Skip to content

Advertisement

You're viewing the new version of our site. Please leave us feedback.

Learn more

BMC Psychiatry

Open Access

Central ethical issues in coercive treatment of children and adolescents, with special reference to the reasoning of the staff members

  • Håkan Thorsén1
BMC Psychiatry20077(Suppl 1):S107

https://doi.org/10.1186/1471-244X-7-S1-S107

Published: 19 December 2007

Background

The aim of the study was to describe the child and adolescent psychiatric staff opinions about ethical problems in relation to coercion, with specific focus on the ethical justification of different forms of coercion.

Methods

Two empirical studies were made. The first study used an ethical diary from sixty-seven staff members of different professions, including psychiatrists. The diaries were analyzed with focus on value and interest conflicts. The second study was an interview study with twenty staff members from different professions, where the interviews were analyzed with focus on ethical reflections of varying forms of coercion.

Results

The main result was that the staff found formal coercion easy to justify from an ethical perspective, whereas informal coercion often created uncertainty with regard to everyday care. Seclusion, body inspection and forced medication were found to be less ethical problematic than restraint by belt, which was found considerably more problematic and sometimes unnecessary as well. The values which the staff has to balance are autonomy and integrity vis a vis health, diminished suffering and personal development. The work with the parents could be of different kinds: cooperation, conflict or totally absent parents. In some cases, the parents were more viewed upon as co-patients. The most evident arguments for coercion were that coercion is justified when it is necessary to protect both the patient and others, when it is considered necessary for good treatment, and when the conditions under which treatment occurs need to be clarified.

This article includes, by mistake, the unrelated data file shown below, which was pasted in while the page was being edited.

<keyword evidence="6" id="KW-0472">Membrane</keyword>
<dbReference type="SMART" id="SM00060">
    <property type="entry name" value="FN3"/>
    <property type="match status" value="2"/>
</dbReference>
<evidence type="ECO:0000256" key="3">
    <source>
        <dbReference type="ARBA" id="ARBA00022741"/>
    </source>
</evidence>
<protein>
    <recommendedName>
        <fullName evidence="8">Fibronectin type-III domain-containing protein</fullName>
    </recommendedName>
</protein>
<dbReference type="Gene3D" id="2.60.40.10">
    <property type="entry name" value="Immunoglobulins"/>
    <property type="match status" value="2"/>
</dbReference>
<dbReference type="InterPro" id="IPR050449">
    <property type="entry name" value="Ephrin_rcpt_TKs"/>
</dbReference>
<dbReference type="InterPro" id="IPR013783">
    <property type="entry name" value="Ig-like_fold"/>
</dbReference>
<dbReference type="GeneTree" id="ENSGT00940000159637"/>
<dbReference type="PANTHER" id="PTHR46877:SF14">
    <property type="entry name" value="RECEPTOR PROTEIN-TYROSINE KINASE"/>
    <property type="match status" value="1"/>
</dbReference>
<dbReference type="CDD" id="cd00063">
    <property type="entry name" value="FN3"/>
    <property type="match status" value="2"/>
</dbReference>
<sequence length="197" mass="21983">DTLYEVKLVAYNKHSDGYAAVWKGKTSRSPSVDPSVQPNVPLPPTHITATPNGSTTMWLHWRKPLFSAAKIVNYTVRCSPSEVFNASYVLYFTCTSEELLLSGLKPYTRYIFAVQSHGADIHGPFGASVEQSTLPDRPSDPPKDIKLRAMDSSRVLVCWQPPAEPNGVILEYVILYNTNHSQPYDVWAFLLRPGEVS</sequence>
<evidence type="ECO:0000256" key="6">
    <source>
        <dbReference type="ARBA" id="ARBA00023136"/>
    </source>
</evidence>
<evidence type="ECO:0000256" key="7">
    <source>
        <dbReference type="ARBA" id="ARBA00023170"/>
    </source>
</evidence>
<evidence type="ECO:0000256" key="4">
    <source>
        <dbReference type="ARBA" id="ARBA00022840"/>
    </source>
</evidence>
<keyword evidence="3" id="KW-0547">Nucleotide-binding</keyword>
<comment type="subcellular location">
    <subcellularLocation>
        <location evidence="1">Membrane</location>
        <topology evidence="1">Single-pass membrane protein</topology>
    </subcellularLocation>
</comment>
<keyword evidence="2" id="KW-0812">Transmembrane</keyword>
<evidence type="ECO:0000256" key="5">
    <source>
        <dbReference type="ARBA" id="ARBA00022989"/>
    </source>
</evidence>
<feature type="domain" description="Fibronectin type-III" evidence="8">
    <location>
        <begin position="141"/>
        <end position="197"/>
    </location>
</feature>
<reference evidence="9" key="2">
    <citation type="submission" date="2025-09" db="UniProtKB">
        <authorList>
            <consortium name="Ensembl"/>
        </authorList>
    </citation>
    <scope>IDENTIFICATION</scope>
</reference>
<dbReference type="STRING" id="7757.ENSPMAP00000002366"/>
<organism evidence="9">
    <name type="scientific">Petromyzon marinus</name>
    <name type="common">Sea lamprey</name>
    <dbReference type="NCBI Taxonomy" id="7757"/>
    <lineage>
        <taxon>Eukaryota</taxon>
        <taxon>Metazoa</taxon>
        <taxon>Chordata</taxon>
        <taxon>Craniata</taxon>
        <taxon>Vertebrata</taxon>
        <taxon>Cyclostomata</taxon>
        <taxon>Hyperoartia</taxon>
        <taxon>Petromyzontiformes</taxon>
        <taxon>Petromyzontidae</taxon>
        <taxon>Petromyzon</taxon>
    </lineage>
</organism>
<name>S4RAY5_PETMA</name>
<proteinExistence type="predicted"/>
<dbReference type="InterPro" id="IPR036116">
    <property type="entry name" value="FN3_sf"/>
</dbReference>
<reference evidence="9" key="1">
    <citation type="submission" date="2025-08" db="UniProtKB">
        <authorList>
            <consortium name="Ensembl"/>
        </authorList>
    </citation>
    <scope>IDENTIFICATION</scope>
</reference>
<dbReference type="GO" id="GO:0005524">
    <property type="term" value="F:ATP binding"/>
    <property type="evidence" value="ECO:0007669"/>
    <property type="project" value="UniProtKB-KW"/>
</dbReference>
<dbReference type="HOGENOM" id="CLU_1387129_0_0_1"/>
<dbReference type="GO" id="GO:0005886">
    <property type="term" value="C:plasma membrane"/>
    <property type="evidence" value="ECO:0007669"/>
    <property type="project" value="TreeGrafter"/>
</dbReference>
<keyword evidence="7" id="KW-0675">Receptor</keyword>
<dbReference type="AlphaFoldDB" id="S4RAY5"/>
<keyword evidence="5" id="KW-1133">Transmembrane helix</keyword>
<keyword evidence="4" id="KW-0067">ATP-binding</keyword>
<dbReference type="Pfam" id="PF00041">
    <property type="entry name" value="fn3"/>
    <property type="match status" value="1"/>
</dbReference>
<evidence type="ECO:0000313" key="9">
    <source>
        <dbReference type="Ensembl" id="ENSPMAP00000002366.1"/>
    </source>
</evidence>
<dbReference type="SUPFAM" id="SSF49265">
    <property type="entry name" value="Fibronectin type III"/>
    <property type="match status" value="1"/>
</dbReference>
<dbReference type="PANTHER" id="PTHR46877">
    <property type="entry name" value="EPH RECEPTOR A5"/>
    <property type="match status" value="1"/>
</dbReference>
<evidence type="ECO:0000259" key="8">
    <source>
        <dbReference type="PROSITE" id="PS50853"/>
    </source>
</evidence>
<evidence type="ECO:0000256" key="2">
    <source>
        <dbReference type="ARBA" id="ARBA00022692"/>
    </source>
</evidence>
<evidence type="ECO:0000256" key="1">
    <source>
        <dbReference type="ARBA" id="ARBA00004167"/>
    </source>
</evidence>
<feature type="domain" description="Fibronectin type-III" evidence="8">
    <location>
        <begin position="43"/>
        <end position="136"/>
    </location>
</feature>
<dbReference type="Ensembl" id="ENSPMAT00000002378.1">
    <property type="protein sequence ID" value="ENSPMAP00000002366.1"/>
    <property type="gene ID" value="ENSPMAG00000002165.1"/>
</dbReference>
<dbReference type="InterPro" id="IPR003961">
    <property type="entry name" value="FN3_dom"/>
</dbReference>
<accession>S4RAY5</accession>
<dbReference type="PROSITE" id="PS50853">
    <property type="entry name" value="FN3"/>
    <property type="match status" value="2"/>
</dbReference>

Conclusion

The psychiatric ward staff often reflected about ethical issues, especially about how to handle the patient's autonomy and integrity in everyday care situations. They sometimes questioned formal coercive measures, but nobody questioned the possibility to use formal coercion in certain cases.

Authors’ Affiliations

(1)
Ramlösa gränd 14

Copyright

© Thorsén; licensee BioMed Central Ltd. 2007

This article is published under license to BioMed Central Ltd.

Advertisement